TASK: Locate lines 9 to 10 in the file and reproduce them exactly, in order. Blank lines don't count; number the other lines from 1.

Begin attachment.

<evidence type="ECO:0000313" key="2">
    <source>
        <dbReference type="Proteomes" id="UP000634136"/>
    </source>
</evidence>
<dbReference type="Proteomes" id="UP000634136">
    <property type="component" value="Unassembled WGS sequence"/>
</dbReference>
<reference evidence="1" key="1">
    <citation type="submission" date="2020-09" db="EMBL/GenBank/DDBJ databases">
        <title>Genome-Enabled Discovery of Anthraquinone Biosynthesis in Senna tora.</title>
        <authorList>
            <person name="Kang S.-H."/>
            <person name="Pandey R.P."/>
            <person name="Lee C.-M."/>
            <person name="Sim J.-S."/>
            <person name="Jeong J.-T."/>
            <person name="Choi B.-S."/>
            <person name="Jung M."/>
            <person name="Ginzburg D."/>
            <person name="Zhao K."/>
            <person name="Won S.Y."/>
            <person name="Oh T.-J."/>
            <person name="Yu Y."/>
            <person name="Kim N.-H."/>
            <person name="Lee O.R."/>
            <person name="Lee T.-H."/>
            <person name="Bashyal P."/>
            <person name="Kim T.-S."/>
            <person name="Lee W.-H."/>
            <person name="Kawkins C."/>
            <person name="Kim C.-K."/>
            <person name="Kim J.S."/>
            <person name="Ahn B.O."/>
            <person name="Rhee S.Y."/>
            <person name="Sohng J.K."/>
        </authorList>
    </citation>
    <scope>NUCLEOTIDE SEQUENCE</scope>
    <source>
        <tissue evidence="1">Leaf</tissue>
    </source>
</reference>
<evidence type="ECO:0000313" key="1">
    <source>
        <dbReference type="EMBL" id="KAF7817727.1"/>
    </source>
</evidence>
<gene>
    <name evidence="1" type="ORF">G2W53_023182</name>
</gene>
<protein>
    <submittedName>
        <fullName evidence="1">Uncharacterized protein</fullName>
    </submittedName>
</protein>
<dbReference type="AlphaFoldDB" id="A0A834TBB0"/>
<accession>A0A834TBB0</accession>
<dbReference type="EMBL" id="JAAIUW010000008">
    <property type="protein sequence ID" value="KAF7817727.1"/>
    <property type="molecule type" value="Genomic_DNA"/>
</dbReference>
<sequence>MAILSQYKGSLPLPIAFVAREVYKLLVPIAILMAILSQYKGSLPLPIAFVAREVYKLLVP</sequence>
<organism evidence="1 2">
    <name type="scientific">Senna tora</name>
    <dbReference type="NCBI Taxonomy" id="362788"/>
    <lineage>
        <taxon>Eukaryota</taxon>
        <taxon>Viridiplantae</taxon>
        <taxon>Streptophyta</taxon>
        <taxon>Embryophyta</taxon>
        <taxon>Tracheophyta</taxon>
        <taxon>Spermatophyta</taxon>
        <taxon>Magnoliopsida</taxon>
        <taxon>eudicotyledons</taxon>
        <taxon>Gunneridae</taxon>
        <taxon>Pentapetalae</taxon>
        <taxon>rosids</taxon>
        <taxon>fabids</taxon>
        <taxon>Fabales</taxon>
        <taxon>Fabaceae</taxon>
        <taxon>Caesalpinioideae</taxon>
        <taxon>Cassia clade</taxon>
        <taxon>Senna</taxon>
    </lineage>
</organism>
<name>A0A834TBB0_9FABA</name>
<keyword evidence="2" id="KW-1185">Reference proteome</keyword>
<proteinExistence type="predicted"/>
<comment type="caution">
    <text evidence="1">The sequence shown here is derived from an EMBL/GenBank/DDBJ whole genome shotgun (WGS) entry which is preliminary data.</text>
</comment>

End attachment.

<reference evidence="1" key="1">
    <citation type="submission" date="2020-09" db="EMBL/GenBank/DDBJ databases">